In addition to the possibility of attaining a margin of safety for the lung effect through careful dosing, we demonstrate here that a relatively short (13 to 14 days) recovery phase results in amelioration of lamellar body accumulation in type II lung pneumocytes induced by GNE-7915 or MLi-2. Future studies will need to investigate the time course of lung recovery from drug-induced changes upon cessation of treatment with LRRK2 inhibitors. It is also noteworthy that kidney tissues were free of any pathological changes, as reported previously (13).

We explored the use of di-22:6-BMP as a marker of LRRK2 inhibitor–induced lung changes. Di-22:6-BMP is a phospholipid localized in the internal membranes of lysosomes and late endosomes where it is thought to participate in the lysosomal degradation pathway (18). Di-22:6-BMP concentrations in the plasma is currently a U.S. Food and Drug Administration–approved biomarker of cationic amphiphilic drug–induced phospholipidosis. We hypothesized that given the similarity of the LRRK2 inhibition–induced lamellar body changes in lung pneumocytes to that induced by iatrogenic phospholipidosis di-22:6-BMP may be useful for monitoring the lung changes in LRRK2 inhibitor–treated macaques. We found no changes in di-22:6-BMP concentrations in plasma, but found a decrease in urine of LRRK2 inhibitor treated animals. The changes in urinary di-22:6-BMP concentrations appeared to reflect an LRRK2 inhibition–driven effect on lysosomal biology. Di-22:6-BMP concentrations in the animal group treated with GNE-7915 that underwent a 2-week dose-free recovery period were within the range of vehicle-treated control animals, providing further evidence that the lysosomal effects in lung due to LRRK2 inhibition were reversible. To demonstrate the utility of di-22:6-BMP as a marker of lung histopathology, additional well-powered studies with multiple drug doses and time courses will be required.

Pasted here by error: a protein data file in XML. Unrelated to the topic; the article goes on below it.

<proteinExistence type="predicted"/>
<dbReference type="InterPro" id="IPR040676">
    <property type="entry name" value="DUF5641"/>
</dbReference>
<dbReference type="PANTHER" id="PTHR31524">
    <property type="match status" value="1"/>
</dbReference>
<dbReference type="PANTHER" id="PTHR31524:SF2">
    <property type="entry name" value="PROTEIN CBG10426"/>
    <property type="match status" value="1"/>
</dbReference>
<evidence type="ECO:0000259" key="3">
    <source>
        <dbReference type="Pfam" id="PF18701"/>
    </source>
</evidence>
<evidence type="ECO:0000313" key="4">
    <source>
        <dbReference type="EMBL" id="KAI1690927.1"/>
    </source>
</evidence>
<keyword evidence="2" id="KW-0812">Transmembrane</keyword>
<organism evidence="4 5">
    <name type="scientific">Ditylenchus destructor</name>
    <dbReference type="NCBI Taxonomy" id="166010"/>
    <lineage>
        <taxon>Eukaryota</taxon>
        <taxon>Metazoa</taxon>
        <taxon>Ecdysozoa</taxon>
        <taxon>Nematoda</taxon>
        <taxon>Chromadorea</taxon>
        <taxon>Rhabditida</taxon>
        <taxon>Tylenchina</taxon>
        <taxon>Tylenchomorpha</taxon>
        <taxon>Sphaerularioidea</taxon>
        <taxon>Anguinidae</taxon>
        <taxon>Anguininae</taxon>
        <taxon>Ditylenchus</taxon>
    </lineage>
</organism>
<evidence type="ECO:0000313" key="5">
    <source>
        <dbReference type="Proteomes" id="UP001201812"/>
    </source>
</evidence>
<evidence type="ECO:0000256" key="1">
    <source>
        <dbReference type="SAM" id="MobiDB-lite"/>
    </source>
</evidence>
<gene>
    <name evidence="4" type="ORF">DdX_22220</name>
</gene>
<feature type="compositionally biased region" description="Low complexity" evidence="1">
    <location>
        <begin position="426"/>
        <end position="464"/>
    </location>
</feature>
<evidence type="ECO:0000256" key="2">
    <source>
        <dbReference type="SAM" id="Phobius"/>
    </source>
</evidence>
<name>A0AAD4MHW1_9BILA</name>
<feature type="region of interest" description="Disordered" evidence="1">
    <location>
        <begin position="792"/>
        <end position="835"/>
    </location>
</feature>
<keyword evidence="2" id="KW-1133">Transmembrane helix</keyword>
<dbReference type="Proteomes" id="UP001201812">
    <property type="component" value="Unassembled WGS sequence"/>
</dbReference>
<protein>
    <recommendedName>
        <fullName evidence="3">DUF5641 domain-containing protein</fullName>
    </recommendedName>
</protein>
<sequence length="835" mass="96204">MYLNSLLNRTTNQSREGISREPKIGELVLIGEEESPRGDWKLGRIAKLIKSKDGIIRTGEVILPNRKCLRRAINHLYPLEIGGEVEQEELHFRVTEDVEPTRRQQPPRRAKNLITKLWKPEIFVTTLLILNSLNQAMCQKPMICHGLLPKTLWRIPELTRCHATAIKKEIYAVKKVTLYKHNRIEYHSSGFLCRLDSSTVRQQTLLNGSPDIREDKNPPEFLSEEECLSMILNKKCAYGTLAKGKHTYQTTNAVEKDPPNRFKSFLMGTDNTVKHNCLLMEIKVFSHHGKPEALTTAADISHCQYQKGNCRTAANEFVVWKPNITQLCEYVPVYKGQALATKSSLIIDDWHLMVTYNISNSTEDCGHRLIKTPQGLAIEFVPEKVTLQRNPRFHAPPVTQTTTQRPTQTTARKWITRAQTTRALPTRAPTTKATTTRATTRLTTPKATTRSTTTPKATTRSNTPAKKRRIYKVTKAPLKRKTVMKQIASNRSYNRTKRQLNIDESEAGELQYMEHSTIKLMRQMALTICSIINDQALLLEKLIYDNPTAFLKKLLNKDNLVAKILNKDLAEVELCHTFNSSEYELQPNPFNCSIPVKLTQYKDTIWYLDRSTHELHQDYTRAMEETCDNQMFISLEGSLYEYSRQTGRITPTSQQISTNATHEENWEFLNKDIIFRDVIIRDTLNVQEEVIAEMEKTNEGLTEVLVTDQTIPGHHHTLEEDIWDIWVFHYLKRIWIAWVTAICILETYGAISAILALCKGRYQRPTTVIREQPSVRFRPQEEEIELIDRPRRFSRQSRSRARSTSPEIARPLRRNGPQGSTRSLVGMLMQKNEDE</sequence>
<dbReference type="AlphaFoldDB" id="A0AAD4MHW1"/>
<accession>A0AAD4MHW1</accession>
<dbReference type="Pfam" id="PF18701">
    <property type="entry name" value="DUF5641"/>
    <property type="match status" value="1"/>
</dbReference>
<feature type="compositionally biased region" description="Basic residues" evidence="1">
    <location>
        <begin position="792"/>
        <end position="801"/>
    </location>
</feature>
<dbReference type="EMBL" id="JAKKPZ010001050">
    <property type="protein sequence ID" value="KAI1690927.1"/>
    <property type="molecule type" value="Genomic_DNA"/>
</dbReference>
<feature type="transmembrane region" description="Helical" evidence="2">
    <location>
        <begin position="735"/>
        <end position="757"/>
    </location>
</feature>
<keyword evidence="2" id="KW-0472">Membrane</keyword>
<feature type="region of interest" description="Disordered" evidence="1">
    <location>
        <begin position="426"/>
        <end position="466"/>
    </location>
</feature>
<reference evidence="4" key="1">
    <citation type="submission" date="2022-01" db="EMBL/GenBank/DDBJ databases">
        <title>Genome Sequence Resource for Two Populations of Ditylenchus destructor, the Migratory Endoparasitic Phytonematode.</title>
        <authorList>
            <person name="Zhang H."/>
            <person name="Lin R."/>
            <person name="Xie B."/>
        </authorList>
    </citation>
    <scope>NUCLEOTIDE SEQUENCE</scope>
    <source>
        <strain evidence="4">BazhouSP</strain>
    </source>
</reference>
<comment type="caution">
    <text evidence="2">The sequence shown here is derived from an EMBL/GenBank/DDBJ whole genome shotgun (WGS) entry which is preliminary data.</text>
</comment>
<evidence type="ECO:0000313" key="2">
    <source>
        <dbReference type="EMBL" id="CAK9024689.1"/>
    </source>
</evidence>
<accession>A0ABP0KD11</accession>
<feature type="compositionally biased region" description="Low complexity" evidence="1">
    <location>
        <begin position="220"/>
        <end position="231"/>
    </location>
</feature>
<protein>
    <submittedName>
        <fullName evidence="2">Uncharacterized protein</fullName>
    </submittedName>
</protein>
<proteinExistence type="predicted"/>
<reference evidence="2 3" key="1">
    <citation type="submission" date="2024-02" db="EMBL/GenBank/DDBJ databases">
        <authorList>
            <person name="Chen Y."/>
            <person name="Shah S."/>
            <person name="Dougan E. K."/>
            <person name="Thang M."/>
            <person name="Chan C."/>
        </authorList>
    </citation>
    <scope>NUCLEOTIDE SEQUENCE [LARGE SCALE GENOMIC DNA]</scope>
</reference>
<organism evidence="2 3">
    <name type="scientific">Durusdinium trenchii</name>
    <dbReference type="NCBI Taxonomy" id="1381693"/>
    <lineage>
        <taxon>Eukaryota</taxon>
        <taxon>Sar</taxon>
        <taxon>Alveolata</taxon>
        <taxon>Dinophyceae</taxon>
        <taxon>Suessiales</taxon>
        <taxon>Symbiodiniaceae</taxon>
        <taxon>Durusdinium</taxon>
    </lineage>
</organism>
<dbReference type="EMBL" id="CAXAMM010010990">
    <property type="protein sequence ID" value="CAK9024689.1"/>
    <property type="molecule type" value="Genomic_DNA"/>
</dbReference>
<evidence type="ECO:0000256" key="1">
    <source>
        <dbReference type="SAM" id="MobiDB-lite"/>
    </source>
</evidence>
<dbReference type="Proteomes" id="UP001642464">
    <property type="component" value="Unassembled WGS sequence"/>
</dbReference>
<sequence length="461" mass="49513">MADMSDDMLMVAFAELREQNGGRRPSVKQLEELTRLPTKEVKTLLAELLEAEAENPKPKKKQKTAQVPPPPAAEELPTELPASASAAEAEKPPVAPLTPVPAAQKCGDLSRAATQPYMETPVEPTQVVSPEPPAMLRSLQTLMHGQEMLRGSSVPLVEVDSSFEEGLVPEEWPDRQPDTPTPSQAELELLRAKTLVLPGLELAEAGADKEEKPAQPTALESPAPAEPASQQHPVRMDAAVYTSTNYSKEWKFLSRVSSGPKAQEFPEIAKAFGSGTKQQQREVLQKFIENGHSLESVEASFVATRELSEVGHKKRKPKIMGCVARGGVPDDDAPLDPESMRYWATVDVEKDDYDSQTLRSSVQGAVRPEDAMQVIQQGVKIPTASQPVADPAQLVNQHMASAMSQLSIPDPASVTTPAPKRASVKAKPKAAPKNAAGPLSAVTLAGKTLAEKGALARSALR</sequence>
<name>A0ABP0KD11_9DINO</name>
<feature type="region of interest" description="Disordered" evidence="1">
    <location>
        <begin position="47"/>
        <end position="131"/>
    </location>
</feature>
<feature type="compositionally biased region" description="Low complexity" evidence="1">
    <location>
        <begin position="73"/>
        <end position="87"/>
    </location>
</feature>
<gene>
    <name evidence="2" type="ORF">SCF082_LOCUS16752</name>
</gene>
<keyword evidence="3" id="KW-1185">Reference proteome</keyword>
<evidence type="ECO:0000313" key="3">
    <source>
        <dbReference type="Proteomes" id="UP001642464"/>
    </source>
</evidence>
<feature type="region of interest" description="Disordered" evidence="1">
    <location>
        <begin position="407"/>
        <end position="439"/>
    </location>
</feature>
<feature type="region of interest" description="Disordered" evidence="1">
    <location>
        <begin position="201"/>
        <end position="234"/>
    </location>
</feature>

A major objective of our study was to go beyond histopathological analyses and investigate the functional effects of the observed lung changes. Using a comprehensive battery of pulmonary function tests, we showed that LRRK2 inhibition by GNE-7915 or MLi-2 at doses that induced an increase in size or number of lamellar bodies in type II pneumocytes did not disrupt pulmonary function. It is important to point out that the tests used here have clinical correlates that could be used to monitor lung function in clinical studies of LRRK2 inhibitors. However, given the consistency of the lung effect produced by all LRRK2 inhibitors, it would be important to evaluate the involvement of LRRK2 in lung homeostasis on a molecular and cellular level (29).

Our study demonstrated that LRRK2 kinase inhibition produced a minimal to mild nondegenerative, reversible lung phenotype in nonhuman primates after 2 weeks of drug treatment. These changes in the lung were not associated with functional consequences. A safety margin for this effect appeared to be achievable given the demonstration of no-effect doses even with LRRK2 inhibition in the brain. These data suggest that the on-target morphological changes in the lungs of nonhuman primates treated with LRRK2 inhibitors do not preclude advancing LRRK2 inhibitors to the next stage of drug development, including clinical evaluation in individuals with PD. However, the current study does not rule out the potential for other on-target safety issues of LRRK2 kinase inhibition. LRRK2 inhibitors will require further testing in carefully conducted preclinical and clinical studies.


Study design

A total of 66 cynomolgus (Macaca fascicularis) macaques were used for this study. Animals had free access to water and were fed Certified Primate Diet #2055C (Harlan Laboratories Inc.) one or two times daily and given various cage-enrichment devices and fruits, vegetables, or dietary enrichment for the duration of the study. All procedures performed on animals were in accordance with regulations and established guidelines and were reviewed and approved by an Institutional Animal Care and Use Committee.

The histopathology and toxicology studies were conducted at Covance Laboratories Inc. (Madison, WI) and used 28 macaques (14 males and 14 females, Asian origin, Covance Research Products). Three LRRK2 inhibitors GNE-7915 (Genentech), PFE-360 (Pfizer), and MLi-2 (Merck & Co.) were tested in these histology studies. The independent review of the histology was conducted by four toxicology groups (Covance, Merck & Co., Pfizer, and Genentech), who were not blinded to treatment group but were blinded to each other’s analyses; the groups all independently came to the same conclusions. No data generated from the animals were excluded.